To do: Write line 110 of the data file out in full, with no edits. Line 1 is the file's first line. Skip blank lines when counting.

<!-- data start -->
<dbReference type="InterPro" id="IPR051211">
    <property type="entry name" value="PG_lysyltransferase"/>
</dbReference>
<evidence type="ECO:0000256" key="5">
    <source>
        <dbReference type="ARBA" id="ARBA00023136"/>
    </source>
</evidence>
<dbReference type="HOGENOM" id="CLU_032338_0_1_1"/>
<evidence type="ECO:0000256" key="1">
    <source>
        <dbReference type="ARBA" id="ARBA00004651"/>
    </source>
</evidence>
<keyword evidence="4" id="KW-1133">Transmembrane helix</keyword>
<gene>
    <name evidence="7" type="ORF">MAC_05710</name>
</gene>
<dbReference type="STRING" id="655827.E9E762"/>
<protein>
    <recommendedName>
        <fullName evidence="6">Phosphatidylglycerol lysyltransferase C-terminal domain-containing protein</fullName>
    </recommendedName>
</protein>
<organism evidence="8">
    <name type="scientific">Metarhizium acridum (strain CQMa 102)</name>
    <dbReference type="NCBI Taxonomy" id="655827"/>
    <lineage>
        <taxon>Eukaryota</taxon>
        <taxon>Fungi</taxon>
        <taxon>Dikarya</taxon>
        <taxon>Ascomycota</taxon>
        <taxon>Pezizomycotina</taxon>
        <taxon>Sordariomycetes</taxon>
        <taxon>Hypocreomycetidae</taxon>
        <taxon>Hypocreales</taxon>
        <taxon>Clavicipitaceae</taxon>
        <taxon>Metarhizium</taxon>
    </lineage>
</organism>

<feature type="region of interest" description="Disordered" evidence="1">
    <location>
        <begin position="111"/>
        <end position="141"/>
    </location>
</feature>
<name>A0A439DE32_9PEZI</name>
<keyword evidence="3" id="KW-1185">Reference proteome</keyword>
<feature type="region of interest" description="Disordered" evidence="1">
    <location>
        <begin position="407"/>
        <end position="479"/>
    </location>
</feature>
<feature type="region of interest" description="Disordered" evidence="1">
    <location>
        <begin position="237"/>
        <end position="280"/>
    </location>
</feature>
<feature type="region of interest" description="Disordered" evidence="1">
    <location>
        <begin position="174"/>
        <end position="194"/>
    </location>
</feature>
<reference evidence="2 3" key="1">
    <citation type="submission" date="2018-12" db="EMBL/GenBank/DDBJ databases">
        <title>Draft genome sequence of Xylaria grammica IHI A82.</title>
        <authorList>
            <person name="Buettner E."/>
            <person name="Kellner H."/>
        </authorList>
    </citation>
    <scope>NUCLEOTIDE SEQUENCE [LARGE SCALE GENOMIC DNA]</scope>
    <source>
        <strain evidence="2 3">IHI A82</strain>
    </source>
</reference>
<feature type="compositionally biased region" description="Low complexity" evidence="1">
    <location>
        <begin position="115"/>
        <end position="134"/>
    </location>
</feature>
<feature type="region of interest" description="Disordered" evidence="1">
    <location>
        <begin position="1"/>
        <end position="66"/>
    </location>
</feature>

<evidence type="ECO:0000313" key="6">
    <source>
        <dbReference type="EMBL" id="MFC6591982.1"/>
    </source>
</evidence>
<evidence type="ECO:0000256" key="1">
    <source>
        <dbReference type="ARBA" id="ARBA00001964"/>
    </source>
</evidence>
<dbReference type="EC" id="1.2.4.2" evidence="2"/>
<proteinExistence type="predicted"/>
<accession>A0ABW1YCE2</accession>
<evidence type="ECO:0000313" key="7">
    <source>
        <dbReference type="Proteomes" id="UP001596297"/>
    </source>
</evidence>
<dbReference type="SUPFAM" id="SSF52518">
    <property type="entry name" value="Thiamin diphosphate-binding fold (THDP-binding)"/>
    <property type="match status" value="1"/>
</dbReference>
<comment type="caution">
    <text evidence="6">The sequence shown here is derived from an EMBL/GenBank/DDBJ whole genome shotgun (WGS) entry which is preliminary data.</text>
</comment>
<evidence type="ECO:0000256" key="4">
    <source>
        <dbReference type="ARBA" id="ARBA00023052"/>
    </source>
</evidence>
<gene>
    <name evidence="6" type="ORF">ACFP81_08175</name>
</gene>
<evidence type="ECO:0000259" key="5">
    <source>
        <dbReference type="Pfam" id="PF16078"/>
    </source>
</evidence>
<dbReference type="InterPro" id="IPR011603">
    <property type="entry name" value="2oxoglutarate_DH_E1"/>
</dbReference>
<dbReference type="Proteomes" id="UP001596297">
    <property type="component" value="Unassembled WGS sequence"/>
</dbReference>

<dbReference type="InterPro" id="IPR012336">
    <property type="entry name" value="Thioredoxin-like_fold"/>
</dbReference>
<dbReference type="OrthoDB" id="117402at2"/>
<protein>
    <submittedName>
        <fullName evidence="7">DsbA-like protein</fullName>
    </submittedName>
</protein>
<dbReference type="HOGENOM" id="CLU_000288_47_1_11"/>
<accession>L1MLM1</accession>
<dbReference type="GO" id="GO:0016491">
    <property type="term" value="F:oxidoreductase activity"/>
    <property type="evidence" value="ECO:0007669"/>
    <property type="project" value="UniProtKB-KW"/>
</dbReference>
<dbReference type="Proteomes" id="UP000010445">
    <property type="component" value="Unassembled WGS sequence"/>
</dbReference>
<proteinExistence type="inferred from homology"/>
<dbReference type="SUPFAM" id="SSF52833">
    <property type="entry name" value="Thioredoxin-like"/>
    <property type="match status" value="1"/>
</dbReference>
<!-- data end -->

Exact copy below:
<dbReference type="SUPFAM" id="SSF52518">